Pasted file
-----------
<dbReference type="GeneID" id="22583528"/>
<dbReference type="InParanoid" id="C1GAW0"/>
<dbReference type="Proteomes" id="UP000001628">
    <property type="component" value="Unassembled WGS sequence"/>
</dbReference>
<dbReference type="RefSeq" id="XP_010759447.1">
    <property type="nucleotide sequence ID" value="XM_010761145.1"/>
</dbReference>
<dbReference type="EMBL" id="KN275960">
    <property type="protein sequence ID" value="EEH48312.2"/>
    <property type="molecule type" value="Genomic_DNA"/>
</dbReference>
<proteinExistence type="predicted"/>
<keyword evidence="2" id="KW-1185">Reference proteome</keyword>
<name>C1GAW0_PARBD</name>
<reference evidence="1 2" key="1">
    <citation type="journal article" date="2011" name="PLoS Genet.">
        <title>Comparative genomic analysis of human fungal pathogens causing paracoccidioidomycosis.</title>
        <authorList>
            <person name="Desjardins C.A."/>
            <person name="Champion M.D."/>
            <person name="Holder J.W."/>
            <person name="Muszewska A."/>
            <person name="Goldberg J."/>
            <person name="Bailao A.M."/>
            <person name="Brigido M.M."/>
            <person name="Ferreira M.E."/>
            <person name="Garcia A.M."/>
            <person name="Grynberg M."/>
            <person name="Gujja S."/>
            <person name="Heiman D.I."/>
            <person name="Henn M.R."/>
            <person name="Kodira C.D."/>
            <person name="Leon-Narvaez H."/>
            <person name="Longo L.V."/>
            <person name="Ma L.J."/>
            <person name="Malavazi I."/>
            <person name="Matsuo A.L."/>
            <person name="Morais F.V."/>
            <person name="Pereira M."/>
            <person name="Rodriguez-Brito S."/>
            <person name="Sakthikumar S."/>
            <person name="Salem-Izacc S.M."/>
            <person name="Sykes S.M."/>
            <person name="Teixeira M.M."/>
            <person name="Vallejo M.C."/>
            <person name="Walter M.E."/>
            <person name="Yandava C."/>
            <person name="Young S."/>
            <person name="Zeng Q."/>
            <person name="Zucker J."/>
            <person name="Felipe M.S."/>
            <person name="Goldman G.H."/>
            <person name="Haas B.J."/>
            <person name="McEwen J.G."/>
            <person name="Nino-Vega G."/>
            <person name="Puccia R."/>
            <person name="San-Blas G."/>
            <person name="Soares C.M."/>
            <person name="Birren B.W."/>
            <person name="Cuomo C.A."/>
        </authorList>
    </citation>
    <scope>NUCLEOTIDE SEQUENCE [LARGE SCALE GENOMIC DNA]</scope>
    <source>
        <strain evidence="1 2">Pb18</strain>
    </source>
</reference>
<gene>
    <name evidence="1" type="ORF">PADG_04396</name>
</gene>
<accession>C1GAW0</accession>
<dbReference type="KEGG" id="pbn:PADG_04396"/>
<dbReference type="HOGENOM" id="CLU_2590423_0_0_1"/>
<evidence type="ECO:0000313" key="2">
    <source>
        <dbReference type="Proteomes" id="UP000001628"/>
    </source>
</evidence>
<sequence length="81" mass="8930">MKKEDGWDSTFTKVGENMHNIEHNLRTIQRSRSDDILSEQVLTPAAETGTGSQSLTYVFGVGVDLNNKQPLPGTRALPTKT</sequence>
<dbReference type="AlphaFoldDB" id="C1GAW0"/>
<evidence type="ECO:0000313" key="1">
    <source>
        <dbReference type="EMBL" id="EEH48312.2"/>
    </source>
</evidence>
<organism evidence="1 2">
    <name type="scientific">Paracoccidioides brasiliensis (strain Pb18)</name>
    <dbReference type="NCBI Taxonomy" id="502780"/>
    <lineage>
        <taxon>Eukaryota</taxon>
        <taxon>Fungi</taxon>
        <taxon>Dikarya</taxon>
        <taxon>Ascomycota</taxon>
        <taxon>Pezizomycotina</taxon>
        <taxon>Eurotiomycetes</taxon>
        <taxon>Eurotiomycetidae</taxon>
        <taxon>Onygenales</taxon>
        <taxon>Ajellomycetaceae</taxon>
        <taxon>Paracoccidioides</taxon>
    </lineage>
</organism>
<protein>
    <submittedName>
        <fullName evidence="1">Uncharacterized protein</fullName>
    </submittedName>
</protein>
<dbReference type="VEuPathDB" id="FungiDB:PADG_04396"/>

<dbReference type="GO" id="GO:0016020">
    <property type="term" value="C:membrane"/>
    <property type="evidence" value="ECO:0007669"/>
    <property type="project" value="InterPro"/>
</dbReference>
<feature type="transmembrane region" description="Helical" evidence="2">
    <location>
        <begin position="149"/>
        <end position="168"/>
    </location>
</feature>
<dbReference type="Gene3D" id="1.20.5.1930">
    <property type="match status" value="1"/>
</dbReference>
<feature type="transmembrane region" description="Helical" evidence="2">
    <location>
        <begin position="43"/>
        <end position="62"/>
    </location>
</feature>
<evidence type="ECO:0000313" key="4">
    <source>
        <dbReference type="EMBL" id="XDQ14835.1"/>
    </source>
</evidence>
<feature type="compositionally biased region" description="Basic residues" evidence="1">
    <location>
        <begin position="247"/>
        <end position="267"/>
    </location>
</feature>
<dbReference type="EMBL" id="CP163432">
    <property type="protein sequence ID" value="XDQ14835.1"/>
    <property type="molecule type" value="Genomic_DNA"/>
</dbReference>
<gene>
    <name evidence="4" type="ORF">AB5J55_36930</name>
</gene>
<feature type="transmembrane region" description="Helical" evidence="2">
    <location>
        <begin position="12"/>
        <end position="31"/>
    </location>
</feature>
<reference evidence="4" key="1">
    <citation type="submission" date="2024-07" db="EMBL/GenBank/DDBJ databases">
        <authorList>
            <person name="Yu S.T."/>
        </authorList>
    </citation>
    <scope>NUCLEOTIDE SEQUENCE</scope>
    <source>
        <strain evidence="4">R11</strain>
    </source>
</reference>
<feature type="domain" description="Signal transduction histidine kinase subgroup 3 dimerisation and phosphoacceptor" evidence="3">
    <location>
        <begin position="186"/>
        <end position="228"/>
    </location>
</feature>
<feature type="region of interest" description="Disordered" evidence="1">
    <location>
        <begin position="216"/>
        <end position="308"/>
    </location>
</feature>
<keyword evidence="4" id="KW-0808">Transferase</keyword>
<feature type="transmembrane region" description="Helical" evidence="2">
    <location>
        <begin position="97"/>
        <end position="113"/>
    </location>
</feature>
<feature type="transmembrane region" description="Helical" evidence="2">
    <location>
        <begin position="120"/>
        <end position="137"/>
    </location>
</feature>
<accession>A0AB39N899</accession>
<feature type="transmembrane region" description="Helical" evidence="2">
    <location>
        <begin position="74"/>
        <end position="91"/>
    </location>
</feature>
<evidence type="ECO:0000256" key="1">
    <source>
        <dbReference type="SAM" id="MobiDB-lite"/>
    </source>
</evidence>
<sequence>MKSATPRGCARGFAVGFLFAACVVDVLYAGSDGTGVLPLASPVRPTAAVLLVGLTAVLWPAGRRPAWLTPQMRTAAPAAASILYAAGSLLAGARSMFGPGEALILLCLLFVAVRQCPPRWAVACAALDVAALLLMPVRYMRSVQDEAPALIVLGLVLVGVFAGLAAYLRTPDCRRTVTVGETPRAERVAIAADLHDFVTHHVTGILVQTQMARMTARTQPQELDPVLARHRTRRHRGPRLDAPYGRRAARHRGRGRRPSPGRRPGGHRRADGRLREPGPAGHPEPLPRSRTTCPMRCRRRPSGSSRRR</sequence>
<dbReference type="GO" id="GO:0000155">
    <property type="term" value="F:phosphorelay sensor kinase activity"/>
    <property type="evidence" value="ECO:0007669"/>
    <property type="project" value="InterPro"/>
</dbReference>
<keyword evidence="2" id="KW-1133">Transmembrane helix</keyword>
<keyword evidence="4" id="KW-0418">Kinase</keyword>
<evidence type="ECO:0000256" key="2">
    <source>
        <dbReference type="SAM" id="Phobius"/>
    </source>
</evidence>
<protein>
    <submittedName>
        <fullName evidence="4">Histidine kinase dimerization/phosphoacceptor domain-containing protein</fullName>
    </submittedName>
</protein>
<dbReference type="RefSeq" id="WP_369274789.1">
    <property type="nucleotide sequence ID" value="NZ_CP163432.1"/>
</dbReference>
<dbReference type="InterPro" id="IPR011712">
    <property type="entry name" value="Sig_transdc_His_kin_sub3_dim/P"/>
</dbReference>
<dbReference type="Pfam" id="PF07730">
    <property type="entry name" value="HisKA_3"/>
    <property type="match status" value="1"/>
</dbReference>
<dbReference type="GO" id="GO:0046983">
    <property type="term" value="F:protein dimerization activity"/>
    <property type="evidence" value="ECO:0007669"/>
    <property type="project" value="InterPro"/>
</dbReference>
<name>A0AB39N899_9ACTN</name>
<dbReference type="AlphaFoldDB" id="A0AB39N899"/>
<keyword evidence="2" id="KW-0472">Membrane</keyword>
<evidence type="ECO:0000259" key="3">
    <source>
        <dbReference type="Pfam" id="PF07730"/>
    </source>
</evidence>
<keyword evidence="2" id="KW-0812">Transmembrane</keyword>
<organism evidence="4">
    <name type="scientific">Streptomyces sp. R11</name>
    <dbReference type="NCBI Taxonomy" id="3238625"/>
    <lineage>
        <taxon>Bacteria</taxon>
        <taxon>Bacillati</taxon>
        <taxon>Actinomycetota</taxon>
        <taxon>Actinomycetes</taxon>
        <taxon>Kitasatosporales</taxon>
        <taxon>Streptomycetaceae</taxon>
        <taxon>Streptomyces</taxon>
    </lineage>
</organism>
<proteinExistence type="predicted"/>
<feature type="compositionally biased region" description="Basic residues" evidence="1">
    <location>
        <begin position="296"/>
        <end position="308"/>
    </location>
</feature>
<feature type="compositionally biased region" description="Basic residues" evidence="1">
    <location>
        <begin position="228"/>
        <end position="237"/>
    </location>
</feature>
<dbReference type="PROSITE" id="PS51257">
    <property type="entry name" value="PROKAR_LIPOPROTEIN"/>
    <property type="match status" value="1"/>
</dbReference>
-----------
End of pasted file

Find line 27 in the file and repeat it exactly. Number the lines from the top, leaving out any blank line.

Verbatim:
            <person name="Ferreira M.E."/>